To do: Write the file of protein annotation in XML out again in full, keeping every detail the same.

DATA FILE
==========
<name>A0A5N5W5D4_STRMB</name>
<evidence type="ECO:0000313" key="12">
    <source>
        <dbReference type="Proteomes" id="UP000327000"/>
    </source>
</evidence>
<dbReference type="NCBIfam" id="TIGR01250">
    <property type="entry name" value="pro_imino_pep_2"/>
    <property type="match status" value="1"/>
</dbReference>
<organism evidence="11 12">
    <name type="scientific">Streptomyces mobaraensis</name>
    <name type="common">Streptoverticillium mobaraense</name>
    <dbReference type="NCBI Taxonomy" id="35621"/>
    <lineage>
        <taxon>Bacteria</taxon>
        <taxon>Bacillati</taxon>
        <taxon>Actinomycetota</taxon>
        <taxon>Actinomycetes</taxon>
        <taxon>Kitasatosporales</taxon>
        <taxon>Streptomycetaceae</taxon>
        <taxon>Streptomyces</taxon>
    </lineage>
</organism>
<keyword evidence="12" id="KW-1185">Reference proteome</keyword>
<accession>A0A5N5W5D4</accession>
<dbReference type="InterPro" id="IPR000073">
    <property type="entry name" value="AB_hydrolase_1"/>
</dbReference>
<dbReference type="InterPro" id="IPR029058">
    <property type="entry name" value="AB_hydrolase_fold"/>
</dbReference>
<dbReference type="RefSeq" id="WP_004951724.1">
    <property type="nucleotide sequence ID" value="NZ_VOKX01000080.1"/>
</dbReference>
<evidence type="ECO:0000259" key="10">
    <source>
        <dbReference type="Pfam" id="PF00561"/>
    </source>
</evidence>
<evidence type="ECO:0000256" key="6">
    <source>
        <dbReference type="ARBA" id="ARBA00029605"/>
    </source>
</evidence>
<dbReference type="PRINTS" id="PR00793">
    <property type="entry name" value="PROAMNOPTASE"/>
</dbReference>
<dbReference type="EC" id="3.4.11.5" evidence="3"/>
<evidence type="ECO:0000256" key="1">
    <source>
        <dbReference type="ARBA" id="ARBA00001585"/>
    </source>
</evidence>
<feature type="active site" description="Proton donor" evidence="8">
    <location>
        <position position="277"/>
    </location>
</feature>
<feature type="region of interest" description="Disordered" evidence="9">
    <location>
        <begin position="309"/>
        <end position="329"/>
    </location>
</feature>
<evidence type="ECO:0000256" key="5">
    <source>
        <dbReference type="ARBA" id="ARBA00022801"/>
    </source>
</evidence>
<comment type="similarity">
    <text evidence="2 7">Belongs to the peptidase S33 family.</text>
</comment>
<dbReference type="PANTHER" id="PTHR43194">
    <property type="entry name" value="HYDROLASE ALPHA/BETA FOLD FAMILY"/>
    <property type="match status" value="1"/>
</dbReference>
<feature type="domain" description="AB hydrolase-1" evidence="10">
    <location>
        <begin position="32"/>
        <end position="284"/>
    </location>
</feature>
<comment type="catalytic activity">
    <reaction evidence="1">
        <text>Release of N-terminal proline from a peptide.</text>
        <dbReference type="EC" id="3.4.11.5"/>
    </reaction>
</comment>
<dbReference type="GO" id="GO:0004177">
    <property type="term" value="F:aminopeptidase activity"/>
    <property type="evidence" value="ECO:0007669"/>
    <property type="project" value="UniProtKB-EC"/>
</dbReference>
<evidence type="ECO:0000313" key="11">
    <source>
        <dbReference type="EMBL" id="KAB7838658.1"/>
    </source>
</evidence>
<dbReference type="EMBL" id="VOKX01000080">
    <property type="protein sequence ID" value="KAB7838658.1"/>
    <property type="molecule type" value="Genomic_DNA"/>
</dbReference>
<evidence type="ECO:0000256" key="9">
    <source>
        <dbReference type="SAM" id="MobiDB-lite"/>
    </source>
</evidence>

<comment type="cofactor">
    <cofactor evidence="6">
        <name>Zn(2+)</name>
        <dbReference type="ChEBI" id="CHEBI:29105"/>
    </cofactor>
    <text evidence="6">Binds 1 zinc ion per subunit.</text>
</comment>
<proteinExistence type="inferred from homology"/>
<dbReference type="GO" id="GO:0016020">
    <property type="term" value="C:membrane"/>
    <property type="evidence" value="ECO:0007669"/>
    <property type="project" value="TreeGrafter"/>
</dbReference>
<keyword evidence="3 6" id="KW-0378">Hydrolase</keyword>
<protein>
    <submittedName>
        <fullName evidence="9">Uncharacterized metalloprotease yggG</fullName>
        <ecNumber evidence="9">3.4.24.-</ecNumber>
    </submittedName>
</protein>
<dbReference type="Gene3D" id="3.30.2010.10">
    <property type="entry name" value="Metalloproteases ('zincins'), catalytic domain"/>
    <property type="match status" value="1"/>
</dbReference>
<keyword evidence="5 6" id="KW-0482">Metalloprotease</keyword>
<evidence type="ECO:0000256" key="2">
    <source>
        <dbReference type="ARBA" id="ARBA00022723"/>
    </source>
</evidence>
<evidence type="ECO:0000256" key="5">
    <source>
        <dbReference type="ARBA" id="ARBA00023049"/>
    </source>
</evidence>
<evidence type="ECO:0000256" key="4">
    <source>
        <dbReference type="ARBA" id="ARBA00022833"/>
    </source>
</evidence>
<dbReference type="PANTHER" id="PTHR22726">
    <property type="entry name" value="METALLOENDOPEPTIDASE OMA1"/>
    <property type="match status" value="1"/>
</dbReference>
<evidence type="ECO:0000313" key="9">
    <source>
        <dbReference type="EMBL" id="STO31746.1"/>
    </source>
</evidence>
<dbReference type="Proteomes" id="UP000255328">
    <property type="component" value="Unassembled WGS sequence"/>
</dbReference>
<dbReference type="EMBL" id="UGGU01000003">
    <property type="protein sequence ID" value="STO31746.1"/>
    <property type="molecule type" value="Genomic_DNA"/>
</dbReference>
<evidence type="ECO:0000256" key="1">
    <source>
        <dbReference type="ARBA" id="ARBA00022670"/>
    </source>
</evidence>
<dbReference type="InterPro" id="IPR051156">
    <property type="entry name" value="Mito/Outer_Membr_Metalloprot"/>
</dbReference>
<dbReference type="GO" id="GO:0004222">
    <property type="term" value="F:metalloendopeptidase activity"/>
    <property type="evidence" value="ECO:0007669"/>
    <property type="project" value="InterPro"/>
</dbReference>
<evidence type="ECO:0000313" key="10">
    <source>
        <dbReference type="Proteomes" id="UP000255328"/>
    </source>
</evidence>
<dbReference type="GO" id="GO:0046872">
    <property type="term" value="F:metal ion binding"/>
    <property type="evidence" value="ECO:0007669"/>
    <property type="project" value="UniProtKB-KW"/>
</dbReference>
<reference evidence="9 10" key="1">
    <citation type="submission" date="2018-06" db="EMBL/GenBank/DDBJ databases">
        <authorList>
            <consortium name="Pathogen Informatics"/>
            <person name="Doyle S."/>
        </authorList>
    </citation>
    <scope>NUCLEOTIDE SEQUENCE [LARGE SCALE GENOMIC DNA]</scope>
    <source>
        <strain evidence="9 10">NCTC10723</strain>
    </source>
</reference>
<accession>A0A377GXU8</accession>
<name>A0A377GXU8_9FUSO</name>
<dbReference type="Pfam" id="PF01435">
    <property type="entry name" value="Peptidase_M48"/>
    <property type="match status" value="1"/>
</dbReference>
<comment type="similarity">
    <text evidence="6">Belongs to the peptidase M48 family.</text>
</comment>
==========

<name>A0A5N5W5D4_STRMB</name>
<evidence type="ECO:0000313" key="12">
    <source>
        <dbReference type="Proteomes" id="UP000327000"/>
    </source>
</evidence>
<dbReference type="NCBIfam" id="TIGR01250">
    <property type="entry name" value="pro_imino_pep_2"/>
    <property type="match status" value="1"/>
</dbReference>
<organism evidence="11 12">
    <name type="scientific">Streptomyces mobaraensis</name>
    <name type="common">Streptoverticillium mobaraense</name>
    <dbReference type="NCBI Taxonomy" id="35621"/>
    <lineage>
        <taxon>Bacteria</taxon>
        <taxon>Bacillati</taxon>
        <taxon>Actinomycetota</taxon>
        <taxon>Actinomycetes</taxon>
        <taxon>Kitasatosporales</taxon>
        <taxon>Streptomycetaceae</taxon>
        <taxon>Streptomyces</taxon>
    </lineage>
</organism>
<keyword evidence="12" id="KW-1185">Reference proteome</keyword>
<accession>A0A5N5W5D4</accession>
<dbReference type="InterPro" id="IPR000073">
    <property type="entry name" value="AB_hydrolase_1"/>
</dbReference>
<dbReference type="InterPro" id="IPR029058">
    <property type="entry name" value="AB_hydrolase_fold"/>
</dbReference>
<dbReference type="RefSeq" id="WP_004951724.1">
    <property type="nucleotide sequence ID" value="NZ_VOKX01000080.1"/>
</dbReference>
<evidence type="ECO:0000259" key="10">
    <source>
        <dbReference type="Pfam" id="PF00561"/>
    </source>
</evidence>
<evidence type="ECO:0000256" key="6">
    <source>
        <dbReference type="ARBA" id="ARBA00029605"/>
    </source>
</evidence>
<dbReference type="PRINTS" id="PR00793">
    <property type="entry name" value="PROAMNOPTASE"/>
</dbReference>
<dbReference type="EC" id="3.4.11.5" evidence="3"/>
<evidence type="ECO:0000256" key="1">
    <source>
        <dbReference type="ARBA" id="ARBA00001585"/>
    </source>
</evidence>
<feature type="active site" description="Proton donor" evidence="8">
    <location>
        <position position="277"/>
    </location>
</feature>
<feature type="region of interest" description="Disordered" evidence="9">
    <location>
        <begin position="309"/>
        <end position="329"/>
    </location>
</feature>
<evidence type="ECO:0000256" key="5">
    <source>
        <dbReference type="ARBA" id="ARBA00022801"/>
    </source>
</evidence>
<comment type="similarity">
    <text evidence="2 7">Belongs to the peptidase S33 family.</text>
</comment>
<dbReference type="PANTHER" id="PTHR43194">
    <property type="entry name" value="HYDROLASE ALPHA/BETA FOLD FAMILY"/>
    <property type="match status" value="1"/>
</dbReference>
<feature type="domain" description="AB hydrolase-1" evidence="10">
    <location>
        <begin position="32"/>
        <end position="284"/>
    </location>
</feature>
<comment type="catalytic activity">
    <reaction evidence="1">
        <text>Release of N-terminal proline from a peptide.</text>
        <dbReference type="EC" id="3.4.11.5"/>
    </reaction>
</comment>
<dbReference type="GO" id="GO:0004177">
    <property type="term" value="F:aminopeptidase activity"/>
    <property type="evidence" value="ECO:0007669"/>
    <property type="project" value="UniProtKB-EC"/>
</dbReference>
<evidence type="ECO:0000313" key="11">
    <source>
        <dbReference type="EMBL" id="KAB7838658.1"/>
    </source>
</evidence>
<dbReference type="EMBL" id="VOKX01000080">
    <property type="protein sequence ID" value="KAB7838658.1"/>
    <property type="molecule type" value="Genomic_DNA"/>
</dbReference>
<evidence type="ECO:0000256" key="9">
    <source>
        <dbReference type="SAM" id="MobiDB-lite"/>
    </source>
</evidence>

<comment type="cofactor">
    <cofactor evidence="6">
        <name>Zn(2+)</name>
        <dbReference type="ChEBI" id="CHEBI:29105"/>
    </cofactor>
    <text evidence="6">Binds 1 zinc ion per subunit.</text>
</comment>
<proteinExistence type="inferred from homology"/>
<dbReference type="GO" id="GO:0016020">
    <property type="term" value="C:membrane"/>
    <property type="evidence" value="ECO:0007669"/>
    <property type="project" value="TreeGrafter"/>
</dbReference>
<keyword evidence="3 6" id="KW-0378">Hydrolase</keyword>
<protein>
    <submittedName>
        <fullName evidence="9">Uncharacterized metalloprotease yggG</fullName>
        <ecNumber evidence="9">3.4.24.-</ecNumber>
    </submittedName>
</protein>
<dbReference type="Gene3D" id="3.30.2010.10">
    <property type="entry name" value="Metalloproteases ('zincins'), catalytic domain"/>
    <property type="match status" value="1"/>
</dbReference>
<keyword evidence="5 6" id="KW-0482">Metalloprotease</keyword>
<evidence type="ECO:0000256" key="2">
    <source>
        <dbReference type="ARBA" id="ARBA00022723"/>
    </source>
</evidence>
<evidence type="ECO:0000256" key="5">
    <source>
        <dbReference type="ARBA" id="ARBA00023049"/>
    </source>
</evidence>
<evidence type="ECO:0000256" key="4">
    <source>
        <dbReference type="ARBA" id="ARBA00022833"/>
    </source>
</evidence>
<dbReference type="PANTHER" id="PTHR22726">
    <property type="entry name" value="METALLOENDOPEPTIDASE OMA1"/>
    <property type="match status" value="1"/>
</dbReference>
<evidence type="ECO:0000313" key="9">
    <source>
        <dbReference type="EMBL" id="STO31746.1"/>
    </source>
</evidence>
<dbReference type="Proteomes" id="UP000255328">
    <property type="component" value="Unassembled WGS sequence"/>
</dbReference>
<dbReference type="EMBL" id="UGGU01000003">
    <property type="protein sequence ID" value="STO31746.1"/>
    <property type="molecule type" value="Genomic_DNA"/>
</dbReference>
<evidence type="ECO:0000256" key="1">
    <source>
        <dbReference type="ARBA" id="ARBA00022670"/>
    </source>
</evidence>
<dbReference type="InterPro" id="IPR051156">
    <property type="entry name" value="Mito/Outer_Membr_Metalloprot"/>
</dbReference>
<dbReference type="GO" id="GO:0004222">
    <property type="term" value="F:metalloendopeptidase activity"/>
    <property type="evidence" value="ECO:0007669"/>
    <property type="project" value="InterPro"/>
</dbReference>
<evidence type="ECO:0000313" key="10">
    <source>
        <dbReference type="Proteomes" id="UP000255328"/>
    </source>
</evidence>
<dbReference type="GO" id="GO:0046872">
    <property type="term" value="F:metal ion binding"/>
    <property type="evidence" value="ECO:0007669"/>
    <property type="project" value="UniProtKB-KW"/>
</dbReference>
<reference evidence="9 10" key="1">
    <citation type="submission" date="2018-06" db="EMBL/GenBank/DDBJ databases">
        <authorList>
            <consortium name="Pathogen Informatics"/>
            <person name="Doyle S."/>
        </authorList>
    </citation>
    <scope>NUCLEOTIDE SEQUENCE [LARGE SCALE GENOMIC DNA]</scope>
    <source>
        <strain evidence="9 10">NCTC10723</strain>
    </source>
</reference>
<accession>A0A377GXU8</accession>
<name>A0A377GXU8_9FUSO</name>
<dbReference type="Pfam" id="PF01435">
    <property type="entry name" value="Peptidase_M48"/>
    <property type="match status" value="1"/>
</dbReference>
<comment type="similarity">
    <text evidence="6">Belongs to the peptidase M48 family.</text>
</comment>